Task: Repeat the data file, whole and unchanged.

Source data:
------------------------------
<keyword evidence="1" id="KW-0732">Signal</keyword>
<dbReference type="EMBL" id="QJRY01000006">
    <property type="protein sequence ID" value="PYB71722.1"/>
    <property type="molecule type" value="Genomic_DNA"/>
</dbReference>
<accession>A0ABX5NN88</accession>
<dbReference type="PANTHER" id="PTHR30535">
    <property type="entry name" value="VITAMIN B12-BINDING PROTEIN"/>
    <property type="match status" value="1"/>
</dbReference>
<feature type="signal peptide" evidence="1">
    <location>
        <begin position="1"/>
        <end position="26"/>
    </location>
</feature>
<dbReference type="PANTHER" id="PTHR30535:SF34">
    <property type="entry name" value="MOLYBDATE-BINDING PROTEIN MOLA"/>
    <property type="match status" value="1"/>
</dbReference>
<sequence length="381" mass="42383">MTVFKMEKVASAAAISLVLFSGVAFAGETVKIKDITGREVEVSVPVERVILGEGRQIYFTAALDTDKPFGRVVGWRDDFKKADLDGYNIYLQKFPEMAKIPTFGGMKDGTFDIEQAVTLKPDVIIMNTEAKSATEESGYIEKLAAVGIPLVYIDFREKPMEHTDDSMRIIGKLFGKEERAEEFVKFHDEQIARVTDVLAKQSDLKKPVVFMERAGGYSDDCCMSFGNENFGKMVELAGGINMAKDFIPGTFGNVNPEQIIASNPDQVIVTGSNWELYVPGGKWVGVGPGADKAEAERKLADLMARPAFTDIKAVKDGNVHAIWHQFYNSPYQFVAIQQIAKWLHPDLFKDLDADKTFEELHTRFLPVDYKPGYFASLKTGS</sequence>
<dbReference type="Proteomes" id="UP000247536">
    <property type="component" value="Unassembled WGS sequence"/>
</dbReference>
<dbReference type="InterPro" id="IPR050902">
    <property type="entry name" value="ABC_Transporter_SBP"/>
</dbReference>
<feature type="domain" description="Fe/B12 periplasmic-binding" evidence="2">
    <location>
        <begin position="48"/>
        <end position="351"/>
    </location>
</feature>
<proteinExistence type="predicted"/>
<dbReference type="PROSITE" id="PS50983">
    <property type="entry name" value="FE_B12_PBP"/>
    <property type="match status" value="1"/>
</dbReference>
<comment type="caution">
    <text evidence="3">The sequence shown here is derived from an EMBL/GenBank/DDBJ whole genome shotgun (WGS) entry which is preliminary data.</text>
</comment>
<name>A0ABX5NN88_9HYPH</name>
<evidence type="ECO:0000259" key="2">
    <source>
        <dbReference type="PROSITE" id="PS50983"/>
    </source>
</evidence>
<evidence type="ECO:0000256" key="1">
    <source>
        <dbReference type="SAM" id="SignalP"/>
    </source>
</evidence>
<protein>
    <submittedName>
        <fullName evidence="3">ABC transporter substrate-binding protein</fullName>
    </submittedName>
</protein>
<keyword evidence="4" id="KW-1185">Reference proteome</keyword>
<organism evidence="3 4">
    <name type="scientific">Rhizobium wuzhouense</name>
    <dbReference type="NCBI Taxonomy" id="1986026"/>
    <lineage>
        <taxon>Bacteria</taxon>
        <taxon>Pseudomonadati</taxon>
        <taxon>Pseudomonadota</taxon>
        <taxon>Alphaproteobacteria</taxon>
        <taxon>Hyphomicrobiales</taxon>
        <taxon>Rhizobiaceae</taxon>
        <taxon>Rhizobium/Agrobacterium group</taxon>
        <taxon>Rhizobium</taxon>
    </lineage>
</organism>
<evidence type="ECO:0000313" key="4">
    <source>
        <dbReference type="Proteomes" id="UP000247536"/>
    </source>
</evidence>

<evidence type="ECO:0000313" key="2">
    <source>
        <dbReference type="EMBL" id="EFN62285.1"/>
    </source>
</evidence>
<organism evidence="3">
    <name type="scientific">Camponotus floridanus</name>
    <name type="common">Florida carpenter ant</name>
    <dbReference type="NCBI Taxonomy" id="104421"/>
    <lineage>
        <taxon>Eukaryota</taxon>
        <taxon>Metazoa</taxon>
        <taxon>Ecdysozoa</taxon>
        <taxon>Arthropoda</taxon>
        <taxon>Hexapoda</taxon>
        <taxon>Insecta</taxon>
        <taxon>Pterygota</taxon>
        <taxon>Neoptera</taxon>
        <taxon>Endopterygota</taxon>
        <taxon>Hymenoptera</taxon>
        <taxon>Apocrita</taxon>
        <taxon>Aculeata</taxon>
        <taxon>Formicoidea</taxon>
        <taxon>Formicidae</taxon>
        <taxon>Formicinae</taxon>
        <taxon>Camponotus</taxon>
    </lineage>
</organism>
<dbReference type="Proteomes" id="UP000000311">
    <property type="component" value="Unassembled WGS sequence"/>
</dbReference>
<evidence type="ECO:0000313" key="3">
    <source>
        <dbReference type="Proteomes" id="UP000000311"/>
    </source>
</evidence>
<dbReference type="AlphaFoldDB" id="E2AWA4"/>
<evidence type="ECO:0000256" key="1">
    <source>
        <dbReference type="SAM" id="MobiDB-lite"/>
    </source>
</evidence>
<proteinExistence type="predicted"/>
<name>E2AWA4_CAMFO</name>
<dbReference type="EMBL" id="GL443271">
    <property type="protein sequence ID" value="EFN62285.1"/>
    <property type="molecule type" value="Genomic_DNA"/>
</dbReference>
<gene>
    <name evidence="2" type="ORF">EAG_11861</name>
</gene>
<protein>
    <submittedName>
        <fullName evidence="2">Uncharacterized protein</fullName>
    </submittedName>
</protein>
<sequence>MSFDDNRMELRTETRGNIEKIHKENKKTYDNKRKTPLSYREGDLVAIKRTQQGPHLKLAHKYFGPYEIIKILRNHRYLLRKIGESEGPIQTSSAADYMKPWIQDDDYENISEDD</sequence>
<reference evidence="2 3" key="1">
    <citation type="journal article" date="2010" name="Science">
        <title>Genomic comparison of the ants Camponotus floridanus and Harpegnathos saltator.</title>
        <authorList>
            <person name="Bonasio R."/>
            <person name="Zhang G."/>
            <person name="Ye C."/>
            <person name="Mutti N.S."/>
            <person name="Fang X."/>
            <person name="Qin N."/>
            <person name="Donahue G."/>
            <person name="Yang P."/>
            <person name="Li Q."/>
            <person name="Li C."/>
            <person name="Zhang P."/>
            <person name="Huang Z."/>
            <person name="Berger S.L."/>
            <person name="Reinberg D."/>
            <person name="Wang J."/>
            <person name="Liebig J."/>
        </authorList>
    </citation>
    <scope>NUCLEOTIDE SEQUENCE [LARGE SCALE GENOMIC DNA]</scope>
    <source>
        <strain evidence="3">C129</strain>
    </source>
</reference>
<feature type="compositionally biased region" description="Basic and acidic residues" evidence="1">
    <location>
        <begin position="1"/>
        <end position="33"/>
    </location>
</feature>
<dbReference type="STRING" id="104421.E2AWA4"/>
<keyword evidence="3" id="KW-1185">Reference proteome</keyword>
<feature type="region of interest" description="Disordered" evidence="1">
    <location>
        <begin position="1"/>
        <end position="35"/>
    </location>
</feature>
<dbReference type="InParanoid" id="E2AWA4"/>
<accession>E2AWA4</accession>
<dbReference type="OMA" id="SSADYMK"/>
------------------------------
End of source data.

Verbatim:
<keyword evidence="1" id="KW-0732">Signal</keyword>
<dbReference type="EMBL" id="QJRY01000006">
    <property type="protein sequence ID" value="PYB71722.1"/>
    <property type="molecule type" value="Genomic_DNA"/>
</dbReference>
<accession>A0ABX5NN88</accession>
<dbReference type="PANTHER" id="PTHR30535">
    <property type="entry name" value="VITAMIN B12-BINDING PROTEIN"/>
    <property type="match status" value="1"/>
</dbReference>
<feature type="signal peptide" evidence="1">
    <location>
        <begin position="1"/>
        <end position="26"/>
    </location>
</feature>
<dbReference type="PANTHER" id="PTHR30535:SF34">
    <property type="entry name" value="MOLYBDATE-BINDING PROTEIN MOLA"/>
    <property type="match status" value="1"/>
</dbReference>
<sequence length="381" mass="42383">MTVFKMEKVASAAAISLVLFSGVAFAGETVKIKDITGREVEVSVPVERVILGEGRQIYFTAALDTDKPFGRVVGWRDDFKKADLDGYNIYLQKFPEMAKIPTFGGMKDGTFDIEQAVTLKPDVIIMNTEAKSATEESGYIEKLAAVGIPLVYIDFREKPMEHTDDSMRIIGKLFGKEERAEEFVKFHDEQIARVTDVLAKQSDLKKPVVFMERAGGYSDDCCMSFGNENFGKMVELAGGINMAKDFIPGTFGNVNPEQIIASNPDQVIVTGSNWELYVPGGKWVGVGPGADKAEAERKLADLMARPAFTDIKAVKDGNVHAIWHQFYNSPYQFVAIQQIAKWLHPDLFKDLDADKTFEELHTRFLPVDYKPGYFASLKTGS</sequence>
<dbReference type="Proteomes" id="UP000247536">
    <property type="component" value="Unassembled WGS sequence"/>
</dbReference>
<dbReference type="InterPro" id="IPR050902">
    <property type="entry name" value="ABC_Transporter_SBP"/>
</dbReference>
<feature type="domain" description="Fe/B12 periplasmic-binding" evidence="2">
    <location>
        <begin position="48"/>
        <end position="351"/>
    </location>
</feature>
<proteinExistence type="predicted"/>
<dbReference type="PROSITE" id="PS50983">
    <property type="entry name" value="FE_B12_PBP"/>
    <property type="match status" value="1"/>
</dbReference>
<comment type="caution">
    <text evidence="3">The sequence shown here is derived from an EMBL/GenBank/DDBJ whole genome shotgun (WGS) entry which is preliminary data.</text>
</comment>
<name>A0ABX5NN88_9HYPH</name>
<evidence type="ECO:0000259" key="2">
    <source>
        <dbReference type="PROSITE" id="PS50983"/>
    </source>
</evidence>
<evidence type="ECO:0000256" key="1">
    <source>
        <dbReference type="SAM" id="SignalP"/>
    </source>
</evidence>
<protein>
    <submittedName>
        <fullName evidence="3">ABC transporter substrate-binding protein</fullName>
    </submittedName>
</protein>
<keyword evidence="4" id="KW-1185">Reference proteome</keyword>
<organism evidence="3 4">
    <name type="scientific">Rhizobium wuzhouense</name>
    <dbReference type="NCBI Taxonomy" id="1986026"/>
    <lineage>
        <taxon>Bacteria</taxon>
        <taxon>Pseudomonadati</taxon>
        <taxon>Pseudomonadota</taxon>
        <taxon>Alphaproteobacteria</taxon>
        <taxon>Hyphomicrobiales</taxon>
        <taxon>Rhizobiaceae</taxon>
        <taxon>Rhizobium/Agrobacterium group</taxon>
        <taxon>Rhizobium</taxon>
    </lineage>
</organism>
<evidence type="ECO:0000313" key="4">
    <source>
        <dbReference type="Proteomes" id="UP000247536"/>
    </source>
</evidence>

<evidence type="ECO:0000313" key="2">
    <source>
        <dbReference type="EMBL" id="EFN62285.1"/>
    </source>
</evidence>
<organism evidence="3">
    <name type="scientific">Camponotus floridanus</name>
    <name type="common">Florida carpenter ant</name>
    <dbReference type="NCBI Taxonomy" id="104421"/>
    <lineage>
        <taxon>Eukaryota</taxon>
        <taxon>Metazoa</taxon>
        <taxon>Ecdysozoa</taxon>
        <taxon>Arthropoda</taxon>
        <taxon>Hexapoda</taxon>
        <taxon>Insecta</taxon>
        <taxon>Pterygota</taxon>
        <taxon>Neoptera</taxon>
        <taxon>Endopterygota</taxon>
        <taxon>Hymenoptera</taxon>
        <taxon>Apocrita</taxon>
        <taxon>Aculeata</taxon>
        <taxon>Formicoidea</taxon>
        <taxon>Formicidae</taxon>
        <taxon>Formicinae</taxon>
        <taxon>Camponotus</taxon>
    </lineage>
</organism>
<dbReference type="Proteomes" id="UP000000311">
    <property type="component" value="Unassembled WGS sequence"/>
</dbReference>
<evidence type="ECO:0000313" key="3">
    <source>
        <dbReference type="Proteomes" id="UP000000311"/>
    </source>
</evidence>
<dbReference type="AlphaFoldDB" id="E2AWA4"/>
<evidence type="ECO:0000256" key="1">
    <source>
        <dbReference type="SAM" id="MobiDB-lite"/>
    </source>
</evidence>
<proteinExistence type="predicted"/>
<name>E2AWA4_CAMFO</name>
<dbReference type="EMBL" id="GL443271">
    <property type="protein sequence ID" value="EFN62285.1"/>
    <property type="molecule type" value="Genomic_DNA"/>
</dbReference>
<gene>
    <name evidence="2" type="ORF">EAG_11861</name>
</gene>
<protein>
    <submittedName>
        <fullName evidence="2">Uncharacterized protein</fullName>
    </submittedName>
</protein>
<sequence>MSFDDNRMELRTETRGNIEKIHKENKKTYDNKRKTPLSYREGDLVAIKRTQQGPHLKLAHKYFGPYEIIKILRNHRYLLRKIGESEGPIQTSSAADYMKPWIQDDDYENISEDD</sequence>
<reference evidence="2 3" key="1">
    <citation type="journal article" date="2010" name="Science">
        <title>Genomic comparison of the ants Camponotus floridanus and Harpegnathos saltator.</title>
        <authorList>
            <person name="Bonasio R."/>
            <person name="Zhang G."/>
            <person name="Ye C."/>
            <person name="Mutti N.S."/>
            <person name="Fang X."/>
            <person name="Qin N."/>
            <person name="Donahue G."/>
            <person name="Yang P."/>
            <person name="Li Q."/>
            <person name="Li C."/>
            <person name="Zhang P."/>
            <person name="Huang Z."/>
            <person name="Berger S.L."/>
            <person name="Reinberg D."/>
            <person name="Wang J."/>
            <person name="Liebig J."/>
        </authorList>
    </citation>
    <scope>NUCLEOTIDE SEQUENCE [LARGE SCALE GENOMIC DNA]</scope>
    <source>
        <strain evidence="3">C129</strain>
    </source>
</reference>
<feature type="compositionally biased region" description="Basic and acidic residues" evidence="1">
    <location>
        <begin position="1"/>
        <end position="33"/>
    </location>
</feature>
<dbReference type="STRING" id="104421.E2AWA4"/>
<keyword evidence="3" id="KW-1185">Reference proteome</keyword>
<feature type="region of interest" description="Disordered" evidence="1">
    <location>
        <begin position="1"/>
        <end position="35"/>
    </location>
</feature>
<dbReference type="InParanoid" id="E2AWA4"/>
<accession>E2AWA4</accession>
<dbReference type="OMA" id="SSADYMK"/>